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This question bugs me since I started writing music. I'm asking in general, but I'll show an example so it would be more clear. Keep in mind the notation is arbitrary, as I don't quite know what I'm doing.

voice 1

This is an 8-bar excerpt from the piece I'm working on currently. Judging by the notes that fall on the strong beats I would guess this is somewhat E-minor-ish. The chromatic rundown skips A natural even though it is present in the first bar. So the question is does this have a chord progression, or is it just Em throughout? I can't tell. But there is another voice.

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This one is much simpler. It reinforces A natural, but it also has Bb (or should it be A#). Which would imply a flat fifth in the scale. But it still fits into the E-minor-ish sound. But there is a third voice. enter image description here

Here you have F# and G which are again notes of E-minor, the problem arises when the upper F# becomes natural. With another voice playing E at the same time this would make it a cluster of 4 semitones in a row (E F F# G). And if this is indeed E-minor that would make it so it has both natural and flattened second degree playing at the same time. But with this third voice added I feel like there appears an implication of a chord change when F# becomes natural.

Now the problem is that I have to write a bass line and without knowing what kind of harmony I'm dealing with it became an impossible task. I tried treating this as E-minor and it didn't work well. Sometimes I felt like this is centered in A-minor, but nothing came out of that too. So unless someone opens my eyes I feel like I'm stuck. So if you have any ideas I would love to hear them.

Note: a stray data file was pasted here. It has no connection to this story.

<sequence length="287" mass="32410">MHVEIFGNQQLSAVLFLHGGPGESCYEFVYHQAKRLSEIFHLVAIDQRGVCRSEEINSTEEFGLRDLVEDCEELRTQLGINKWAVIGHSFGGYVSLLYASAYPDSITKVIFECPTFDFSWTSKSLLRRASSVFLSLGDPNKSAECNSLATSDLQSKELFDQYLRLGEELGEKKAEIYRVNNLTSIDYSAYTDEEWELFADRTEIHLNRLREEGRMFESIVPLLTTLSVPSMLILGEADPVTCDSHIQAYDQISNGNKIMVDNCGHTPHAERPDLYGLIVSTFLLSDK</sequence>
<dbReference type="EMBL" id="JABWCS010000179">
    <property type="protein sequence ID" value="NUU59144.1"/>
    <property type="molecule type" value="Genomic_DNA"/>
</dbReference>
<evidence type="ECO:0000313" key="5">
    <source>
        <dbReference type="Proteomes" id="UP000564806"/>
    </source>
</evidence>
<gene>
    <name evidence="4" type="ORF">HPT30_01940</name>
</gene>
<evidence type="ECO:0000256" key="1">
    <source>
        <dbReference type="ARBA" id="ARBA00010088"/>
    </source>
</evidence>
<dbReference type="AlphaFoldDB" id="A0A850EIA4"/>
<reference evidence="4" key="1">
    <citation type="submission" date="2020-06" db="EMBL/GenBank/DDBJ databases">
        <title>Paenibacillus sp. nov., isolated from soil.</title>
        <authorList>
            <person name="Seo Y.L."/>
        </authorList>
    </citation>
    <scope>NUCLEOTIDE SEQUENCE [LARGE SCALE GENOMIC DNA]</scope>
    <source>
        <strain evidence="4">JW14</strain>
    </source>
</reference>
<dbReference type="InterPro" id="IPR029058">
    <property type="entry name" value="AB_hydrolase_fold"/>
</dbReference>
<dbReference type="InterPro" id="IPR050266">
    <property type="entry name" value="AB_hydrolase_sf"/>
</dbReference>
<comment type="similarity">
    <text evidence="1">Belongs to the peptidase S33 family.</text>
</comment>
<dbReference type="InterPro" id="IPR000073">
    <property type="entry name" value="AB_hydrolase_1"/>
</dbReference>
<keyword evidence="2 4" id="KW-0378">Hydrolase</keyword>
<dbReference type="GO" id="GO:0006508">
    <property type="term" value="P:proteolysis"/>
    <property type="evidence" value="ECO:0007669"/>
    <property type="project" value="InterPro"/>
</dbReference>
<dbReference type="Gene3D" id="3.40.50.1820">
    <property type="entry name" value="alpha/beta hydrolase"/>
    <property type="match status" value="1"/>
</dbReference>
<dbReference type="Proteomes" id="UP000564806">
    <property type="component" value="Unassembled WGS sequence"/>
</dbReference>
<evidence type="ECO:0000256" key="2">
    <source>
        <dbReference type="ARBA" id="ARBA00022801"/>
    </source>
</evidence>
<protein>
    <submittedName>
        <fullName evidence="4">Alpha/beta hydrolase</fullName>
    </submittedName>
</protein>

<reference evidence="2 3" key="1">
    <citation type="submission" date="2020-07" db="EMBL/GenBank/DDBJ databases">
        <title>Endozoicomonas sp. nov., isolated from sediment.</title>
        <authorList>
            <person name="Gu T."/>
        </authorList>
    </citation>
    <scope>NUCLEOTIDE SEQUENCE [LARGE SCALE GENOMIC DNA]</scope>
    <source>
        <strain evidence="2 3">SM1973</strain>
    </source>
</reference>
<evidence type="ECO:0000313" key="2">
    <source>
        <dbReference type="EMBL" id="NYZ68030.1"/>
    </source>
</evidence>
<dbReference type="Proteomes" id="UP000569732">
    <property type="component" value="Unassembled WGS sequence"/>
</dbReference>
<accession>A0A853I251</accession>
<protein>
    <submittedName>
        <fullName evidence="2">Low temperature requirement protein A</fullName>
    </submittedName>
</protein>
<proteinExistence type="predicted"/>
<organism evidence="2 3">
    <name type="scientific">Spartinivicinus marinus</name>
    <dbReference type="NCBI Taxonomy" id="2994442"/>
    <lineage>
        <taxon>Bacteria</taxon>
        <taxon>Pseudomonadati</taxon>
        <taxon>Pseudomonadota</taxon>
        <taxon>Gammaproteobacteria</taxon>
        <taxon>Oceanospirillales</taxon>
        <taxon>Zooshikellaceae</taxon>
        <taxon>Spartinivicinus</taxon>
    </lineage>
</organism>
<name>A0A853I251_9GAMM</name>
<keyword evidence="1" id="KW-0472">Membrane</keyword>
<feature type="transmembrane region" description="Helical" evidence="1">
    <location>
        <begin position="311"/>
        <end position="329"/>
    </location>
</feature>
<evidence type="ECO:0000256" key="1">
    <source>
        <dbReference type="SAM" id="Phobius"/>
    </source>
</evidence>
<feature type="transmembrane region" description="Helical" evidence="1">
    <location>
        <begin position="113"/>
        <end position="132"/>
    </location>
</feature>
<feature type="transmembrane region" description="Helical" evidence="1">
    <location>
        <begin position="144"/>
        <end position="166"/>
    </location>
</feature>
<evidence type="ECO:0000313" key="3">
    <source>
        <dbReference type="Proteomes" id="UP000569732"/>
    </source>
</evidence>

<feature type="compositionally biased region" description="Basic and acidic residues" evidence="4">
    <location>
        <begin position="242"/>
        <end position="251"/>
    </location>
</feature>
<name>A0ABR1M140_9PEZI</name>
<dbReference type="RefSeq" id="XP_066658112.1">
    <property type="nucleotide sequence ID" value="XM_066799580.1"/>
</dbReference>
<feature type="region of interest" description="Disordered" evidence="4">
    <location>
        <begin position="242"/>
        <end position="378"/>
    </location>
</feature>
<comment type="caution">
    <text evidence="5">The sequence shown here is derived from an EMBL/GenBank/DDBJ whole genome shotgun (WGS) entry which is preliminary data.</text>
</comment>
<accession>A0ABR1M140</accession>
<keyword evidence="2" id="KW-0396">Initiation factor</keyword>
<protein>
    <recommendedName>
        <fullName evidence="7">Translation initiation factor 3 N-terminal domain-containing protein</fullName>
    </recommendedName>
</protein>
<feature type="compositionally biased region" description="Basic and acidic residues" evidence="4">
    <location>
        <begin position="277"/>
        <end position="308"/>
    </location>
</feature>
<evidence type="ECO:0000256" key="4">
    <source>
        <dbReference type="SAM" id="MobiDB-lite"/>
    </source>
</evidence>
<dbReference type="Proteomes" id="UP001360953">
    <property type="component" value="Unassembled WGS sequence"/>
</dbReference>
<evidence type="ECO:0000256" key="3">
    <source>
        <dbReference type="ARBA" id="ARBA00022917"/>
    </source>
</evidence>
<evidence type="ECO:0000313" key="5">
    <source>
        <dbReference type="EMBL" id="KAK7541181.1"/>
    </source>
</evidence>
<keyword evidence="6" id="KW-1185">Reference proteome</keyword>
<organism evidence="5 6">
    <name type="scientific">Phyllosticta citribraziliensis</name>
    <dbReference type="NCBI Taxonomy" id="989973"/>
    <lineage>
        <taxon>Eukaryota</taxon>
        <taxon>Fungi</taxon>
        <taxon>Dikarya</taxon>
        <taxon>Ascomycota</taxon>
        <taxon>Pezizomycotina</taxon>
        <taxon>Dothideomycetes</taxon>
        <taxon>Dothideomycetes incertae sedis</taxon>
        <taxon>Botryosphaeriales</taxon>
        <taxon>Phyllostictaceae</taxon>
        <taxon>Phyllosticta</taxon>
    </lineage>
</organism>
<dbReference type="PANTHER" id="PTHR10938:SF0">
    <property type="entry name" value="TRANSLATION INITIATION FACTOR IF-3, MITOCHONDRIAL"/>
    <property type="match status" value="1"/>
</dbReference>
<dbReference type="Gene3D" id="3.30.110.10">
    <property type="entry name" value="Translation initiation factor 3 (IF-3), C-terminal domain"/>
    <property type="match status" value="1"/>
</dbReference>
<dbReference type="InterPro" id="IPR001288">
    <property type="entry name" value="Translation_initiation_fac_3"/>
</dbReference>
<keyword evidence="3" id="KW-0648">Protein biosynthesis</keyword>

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    Maybe it's become an impossible task due to you resorting to theory. It's a very simplistic view, but whatever sounds best probably is best. The technicality of what key comes later. – Tim Aug 20 '19 at 18:10
  • There aren't any rules, just things that fit with expectations or challenge expectations. If composing were like drawing, then I would suggest the melody is like the outlines of shapes and the chords and harmony are the colors. You might draw an outline of a ball that has stitches on it so that it looks like a baseball, and then the natural colors would be white and red. Similarly, a melody might have a "natural" harmonization for it (or several). On the other hand, if you just draw a circle to represent a ball, it could be any color you like. or you could make your baseball strange colors. – Todd Wilcox Aug 20 '19 at 20:48
  • When you write an unusual melody, you might have to come up with an unusual harmony if you want it to sound a certain way. Unless you know a lot of theory to be able to just "see" a harmonization that sounds how you want it to sound, you might just have to pick at it and experiment until you find what you're looking for (or listening for). – Todd Wilcox Aug 20 '19 at 20:49
  • I suspect your piece is in A minor from the looks of it (and the repeated E is treated as a dominant), but I also suspect that your piece sounds rather like a chromatic mess because E, F, F#, G, and A are playing simultaneously at points, and one of your parts has a chord consisting of F, F#, and G. I'd need to listen to an audio clip to make sure, but it's quite possible that your piece sounds atonal in practice. – Dekkadeci Aug 20 '19 at 23:59

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